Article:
Lilienthal Lilienthal - 1 month ago 14
Java Question

Lambda expressions versus lambdaj

During a Java integration project I did last year I discovered lambdaj and was immediately convinced by its ability to let me produce more readable code faster. I remember reading about lambda expressions coming to 1.8 around that time as well and thinking that I had found a plugin that already brought me all that functionality.

Now I'm revisiting lambda expressions and see that I may have been mistaken on lambdaj's purpose and scope. The way I see it now, lambdaj doesn't really offer lambda expressions but is rather a domain specific language designed to replace repetitive loops on collections. Its DSL syntax was made to look similar to anonymous functions and provides some of the same functionality such as closures and curried functions, but in the end it's limited by the JLS.

I'm now wondering what 1.8's lambda expressions can bring to a Java project that lambdaj can't. Is it just a matter of increased performance with native support for anonymous functions? Will expressions similar to lambdaj's collection manipulation functions be present in 1.8? Or are the lambda expressions in 1.8 meant for me to create my own anonymous functions. In that case, should a specific version of lambdaj be made for 1.8 that recreates the function library using real anonymous functions?

Answer

lambdaj doesn't really offer lambda expressions

This is correct.

[lambdaj] provides some of the same functionality such as closures

If by this you mean "it provides closures"—no, it doesn't. A closure cannot exist without a lambda expression; it is actually a special case of a lambda expression, one which is the most demanding to implement.

Unfortunately, LambdaJ's project documentation is quite misleading in applying the term "closure" to something which doesn't qualify. An example from its Closures wiki page:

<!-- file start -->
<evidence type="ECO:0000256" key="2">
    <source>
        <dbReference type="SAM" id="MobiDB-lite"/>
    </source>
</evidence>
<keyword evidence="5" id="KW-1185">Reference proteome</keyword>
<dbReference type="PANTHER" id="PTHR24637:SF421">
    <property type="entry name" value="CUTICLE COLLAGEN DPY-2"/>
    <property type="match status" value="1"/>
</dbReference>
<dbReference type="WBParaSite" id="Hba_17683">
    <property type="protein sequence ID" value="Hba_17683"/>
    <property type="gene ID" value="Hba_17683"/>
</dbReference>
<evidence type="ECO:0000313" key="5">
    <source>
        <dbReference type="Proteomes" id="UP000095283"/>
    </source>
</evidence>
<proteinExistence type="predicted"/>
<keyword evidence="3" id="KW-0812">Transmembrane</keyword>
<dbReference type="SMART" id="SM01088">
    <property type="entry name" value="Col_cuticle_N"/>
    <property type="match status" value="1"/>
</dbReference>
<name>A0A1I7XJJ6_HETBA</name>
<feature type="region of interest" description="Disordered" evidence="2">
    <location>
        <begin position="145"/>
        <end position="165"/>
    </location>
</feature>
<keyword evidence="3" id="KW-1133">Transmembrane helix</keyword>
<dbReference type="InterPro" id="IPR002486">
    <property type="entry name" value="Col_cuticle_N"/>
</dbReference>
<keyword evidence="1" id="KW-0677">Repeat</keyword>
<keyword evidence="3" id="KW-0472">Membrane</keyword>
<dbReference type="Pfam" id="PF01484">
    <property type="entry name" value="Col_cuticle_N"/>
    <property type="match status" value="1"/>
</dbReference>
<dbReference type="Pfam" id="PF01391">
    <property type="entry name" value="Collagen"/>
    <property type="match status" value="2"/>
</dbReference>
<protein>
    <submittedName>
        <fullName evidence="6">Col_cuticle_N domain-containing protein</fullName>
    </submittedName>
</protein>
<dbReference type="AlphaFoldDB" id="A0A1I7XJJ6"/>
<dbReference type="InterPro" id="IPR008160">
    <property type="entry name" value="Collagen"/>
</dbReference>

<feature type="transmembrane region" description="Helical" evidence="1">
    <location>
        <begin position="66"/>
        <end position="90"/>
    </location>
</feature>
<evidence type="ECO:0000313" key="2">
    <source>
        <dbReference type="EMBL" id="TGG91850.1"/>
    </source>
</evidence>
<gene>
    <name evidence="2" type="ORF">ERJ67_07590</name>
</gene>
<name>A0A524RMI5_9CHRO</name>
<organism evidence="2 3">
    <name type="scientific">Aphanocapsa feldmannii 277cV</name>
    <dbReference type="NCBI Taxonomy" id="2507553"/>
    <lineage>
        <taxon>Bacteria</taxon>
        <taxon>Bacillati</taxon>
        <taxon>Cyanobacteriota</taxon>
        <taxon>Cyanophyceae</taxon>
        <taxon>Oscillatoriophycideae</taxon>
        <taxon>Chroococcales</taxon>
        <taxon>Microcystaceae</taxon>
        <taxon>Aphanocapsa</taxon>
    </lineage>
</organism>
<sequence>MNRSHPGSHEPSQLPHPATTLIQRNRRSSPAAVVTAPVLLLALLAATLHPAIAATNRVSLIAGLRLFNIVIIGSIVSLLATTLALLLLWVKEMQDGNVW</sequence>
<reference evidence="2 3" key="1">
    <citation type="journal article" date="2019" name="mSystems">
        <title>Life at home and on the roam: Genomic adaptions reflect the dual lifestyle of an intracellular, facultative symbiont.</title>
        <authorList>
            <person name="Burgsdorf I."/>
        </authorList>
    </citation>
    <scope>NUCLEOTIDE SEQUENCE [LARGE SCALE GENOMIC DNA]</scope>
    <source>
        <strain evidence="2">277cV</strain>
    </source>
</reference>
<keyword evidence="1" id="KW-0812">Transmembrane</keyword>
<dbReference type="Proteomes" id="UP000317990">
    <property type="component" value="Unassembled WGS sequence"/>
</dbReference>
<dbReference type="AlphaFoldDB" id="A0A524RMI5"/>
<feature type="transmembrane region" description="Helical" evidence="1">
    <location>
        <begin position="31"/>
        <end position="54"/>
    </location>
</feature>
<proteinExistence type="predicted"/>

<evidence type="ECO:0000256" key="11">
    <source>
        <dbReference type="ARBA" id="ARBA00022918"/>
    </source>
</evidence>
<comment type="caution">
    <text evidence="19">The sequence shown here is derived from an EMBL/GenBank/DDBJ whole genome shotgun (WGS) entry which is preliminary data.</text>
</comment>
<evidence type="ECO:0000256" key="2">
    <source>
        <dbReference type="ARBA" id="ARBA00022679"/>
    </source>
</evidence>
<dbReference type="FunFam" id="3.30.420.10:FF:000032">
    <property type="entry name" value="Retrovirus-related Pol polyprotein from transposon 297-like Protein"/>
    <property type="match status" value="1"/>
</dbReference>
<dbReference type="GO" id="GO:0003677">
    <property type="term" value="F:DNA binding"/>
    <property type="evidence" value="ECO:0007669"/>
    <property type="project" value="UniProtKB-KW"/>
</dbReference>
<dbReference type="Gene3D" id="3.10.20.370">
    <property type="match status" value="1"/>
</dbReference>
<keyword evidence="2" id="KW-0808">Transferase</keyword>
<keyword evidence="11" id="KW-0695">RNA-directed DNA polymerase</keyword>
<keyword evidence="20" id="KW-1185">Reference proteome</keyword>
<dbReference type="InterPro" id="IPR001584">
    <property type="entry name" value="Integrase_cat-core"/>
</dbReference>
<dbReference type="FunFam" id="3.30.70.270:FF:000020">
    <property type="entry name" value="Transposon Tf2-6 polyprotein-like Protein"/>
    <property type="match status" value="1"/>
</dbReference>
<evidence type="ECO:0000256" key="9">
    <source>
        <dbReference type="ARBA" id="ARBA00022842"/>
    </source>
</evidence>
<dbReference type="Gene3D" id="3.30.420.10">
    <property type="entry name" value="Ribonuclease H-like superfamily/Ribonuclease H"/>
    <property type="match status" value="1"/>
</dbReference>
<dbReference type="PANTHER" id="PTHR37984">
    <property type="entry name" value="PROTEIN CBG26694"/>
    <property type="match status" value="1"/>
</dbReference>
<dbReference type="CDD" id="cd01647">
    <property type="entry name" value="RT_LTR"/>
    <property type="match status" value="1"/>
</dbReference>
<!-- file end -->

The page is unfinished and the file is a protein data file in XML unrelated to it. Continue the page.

Closure println = closure(); { of(System.out).println(var(String.class)); }

The example is followed by this explanation:

In particular the var() method binds a free variable of type String to the closure.

That statement is simply false: there is no variable binding at all happening there, let alone a free variable. The construct results in something resembling a unary function, which expects a String argument. (Well, what it actually expects is an Object, but will fail at runtime if passed a non-String.)

On the other hand, the of() call in the example does go a bit in the direction of local variable capture. We might say that the argument passed to of() is captured by the object which it returns. However, we cannot refer to it in any further syntax; it is just the implicit target of the method call that follows. This is a far cry from full closures.

I'm wondering what 1.8's lambda expressions can bring to a Java project that lambdaj can't. Is it just a matter of increased performance with native support for anonymous functions?

Since LambdaJ doesn't provide the ability to write anonymous functions, the question is technically unanswerable. However, rest assured that Java 8's closures will outperform LambdaJ on a usecase-by-usecase basis because LambdaJ is fundamentally based on reflection, whereas Java's closures don't need it at all.

Will expressions similar to lambdaj's collection manipulation functions be present in 1.8?

Absolutely, and the support is very serious and complete. There are both more features, and the features are more composable. LamdaJ's capabilities are dwarfed by what is available out-of-the-box in Java 8. Check out the Streams API.

One of the primary design goals behind the Streams API was never even meant to be implemented by LambdaJ: the automatic parallelization of processing. Sure, FP-oriented collection processing looks nicer than the imperative idiom, but this is about much more than looks: it is a fundamental change. It is Java's bet on the future of computing, where the only way to boost performance will be to involve more parallel streams of processing.

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